Thousands Of Webcasters Are Silent Today
June 26, 2007 at 12:19 PM (PT)
Thousands of Internet radio streams went silent today in protest of new music royalty rates that webcasters say could drive almost all of them out of business. Internet radio, which includes providers of all sizes, from giant CLEAR CHANNEL down to countless specialists who serve a few dozen or a few hundred fellow fanatics, has exploded from an estimated 37 million monthly listeners in 2005 to an estimated 52 million today, writes DAVID HINKLEY in THE DAILY NEWS.
But new royalty rates scheduled to go into effect JULY 15 "could shut almost everyone down," says RADIO AND INTERNET NEWSLETTER (RAIN) Editor KURT HANSON. "The new rates exceed total revenue for virtually every existing webcaster." Those rates, set by the federal COPYRIGHT ROYALTY BOARD (CRB) in MARCH, require a per-performance fee of .08 cents retroactive to 2006, .11 cents this year, .14 cents in 2008, .18 cents in 2009 and .19 cents in 2010.
If webcasters can't stay in business, then no one gets anything.
LIVE365.COM CEO N. MARK LAM says one station airing 15 songs an hour to 500 listeners would pay $72,270 a year, which would mean "there is no industry." Stations webcasting through LIVE365 now pay an average of less than $1,000 a year, he says.
SOUNDEXCHANGE, the music industry group that pushed CRB for the new rates, says it ensures labels and artists will be fairly compensated for Internet play.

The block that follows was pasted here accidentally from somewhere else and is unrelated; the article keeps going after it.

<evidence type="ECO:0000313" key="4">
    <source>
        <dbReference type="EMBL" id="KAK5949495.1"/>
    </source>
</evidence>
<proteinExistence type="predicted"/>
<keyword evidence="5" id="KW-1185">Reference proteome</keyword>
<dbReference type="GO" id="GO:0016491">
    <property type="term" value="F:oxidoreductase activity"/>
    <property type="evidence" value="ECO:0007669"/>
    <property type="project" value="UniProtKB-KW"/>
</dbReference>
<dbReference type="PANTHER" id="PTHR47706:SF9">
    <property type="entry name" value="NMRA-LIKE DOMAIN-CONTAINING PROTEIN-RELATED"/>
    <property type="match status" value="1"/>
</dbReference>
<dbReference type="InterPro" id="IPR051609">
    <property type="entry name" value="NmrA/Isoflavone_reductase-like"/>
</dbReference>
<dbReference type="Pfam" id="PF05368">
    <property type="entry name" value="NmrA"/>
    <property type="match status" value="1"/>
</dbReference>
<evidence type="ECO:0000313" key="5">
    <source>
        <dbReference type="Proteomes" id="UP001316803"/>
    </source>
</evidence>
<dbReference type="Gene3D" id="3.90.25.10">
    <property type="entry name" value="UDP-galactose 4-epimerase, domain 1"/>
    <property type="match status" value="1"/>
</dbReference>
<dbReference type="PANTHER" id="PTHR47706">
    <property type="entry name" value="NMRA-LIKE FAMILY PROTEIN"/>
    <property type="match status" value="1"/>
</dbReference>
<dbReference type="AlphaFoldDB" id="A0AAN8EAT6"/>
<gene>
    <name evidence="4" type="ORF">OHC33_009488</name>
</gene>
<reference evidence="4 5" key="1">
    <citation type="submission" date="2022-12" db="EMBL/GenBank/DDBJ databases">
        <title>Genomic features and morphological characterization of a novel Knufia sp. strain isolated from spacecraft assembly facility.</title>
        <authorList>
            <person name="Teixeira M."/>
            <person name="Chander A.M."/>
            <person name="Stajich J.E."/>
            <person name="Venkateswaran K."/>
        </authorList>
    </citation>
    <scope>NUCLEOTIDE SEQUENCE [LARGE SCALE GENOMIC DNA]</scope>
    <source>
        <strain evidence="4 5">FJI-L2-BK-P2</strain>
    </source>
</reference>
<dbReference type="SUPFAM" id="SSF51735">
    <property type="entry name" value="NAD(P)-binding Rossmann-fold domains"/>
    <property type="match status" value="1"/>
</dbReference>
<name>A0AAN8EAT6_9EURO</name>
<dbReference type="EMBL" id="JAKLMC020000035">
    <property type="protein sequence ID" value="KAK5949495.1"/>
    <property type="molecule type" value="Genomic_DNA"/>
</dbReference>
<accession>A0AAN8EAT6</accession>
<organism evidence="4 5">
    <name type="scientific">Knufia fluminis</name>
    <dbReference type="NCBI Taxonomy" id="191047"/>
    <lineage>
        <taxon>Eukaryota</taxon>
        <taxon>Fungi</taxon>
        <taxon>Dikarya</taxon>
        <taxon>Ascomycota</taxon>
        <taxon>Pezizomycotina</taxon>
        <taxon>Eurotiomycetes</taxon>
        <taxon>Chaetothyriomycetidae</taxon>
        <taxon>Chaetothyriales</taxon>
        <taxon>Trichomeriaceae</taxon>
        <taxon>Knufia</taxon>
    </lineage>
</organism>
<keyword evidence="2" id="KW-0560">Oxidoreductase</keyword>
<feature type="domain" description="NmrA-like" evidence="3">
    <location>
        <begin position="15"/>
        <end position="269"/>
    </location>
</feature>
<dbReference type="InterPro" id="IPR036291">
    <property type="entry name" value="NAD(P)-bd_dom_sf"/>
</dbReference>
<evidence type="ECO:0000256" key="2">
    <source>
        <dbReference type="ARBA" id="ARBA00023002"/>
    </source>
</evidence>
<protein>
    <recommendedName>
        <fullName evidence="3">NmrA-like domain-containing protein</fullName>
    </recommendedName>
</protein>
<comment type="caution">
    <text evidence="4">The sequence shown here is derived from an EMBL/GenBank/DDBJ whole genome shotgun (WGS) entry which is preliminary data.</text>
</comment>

"But if webcasters can't stay in business," says JOEL SALKOWITZ, who recently launched the popular website ORIGINALHOT97.COM and will join today's protest, "then no one gets anything." SALKOWITZ is urging his listeners to visit www.savenetradio.org for info on making their opinion known to their WASHINGTON representatives.
Big webcasters joining today's protest include MTV ONLINE, YAHOO MUSIC, REALNETWORKS' RHAPSODY, ACCURADIO and LIVE365. Several major companies, including CLEAR CHANNEL, have said they support the protest without going silent.
HANSON said there is "some optimism" the problem can be resolved, noting three avenues are being pursued: a court appeal for a legal stay of the increase; negotiations with SOUNDEXCHANGE; and House and Senate bills called the Internet Radio Equality Act that would fix royalty rates at 7.5% of a station's revenue.
Listeners Overwhelm Server, Switchboards
Floods of listeners trying to simultaneously access the contact info for their DC representatives have overwhelmed a number of the SAVENETRADIO.org servers as a result of today's "Day of Silence" event, RAIN reports.
Switchboards in congressional offices all over CAPITOL HILL are similarly tied up as they attempt to handle today's deluge of phone calls on the issue.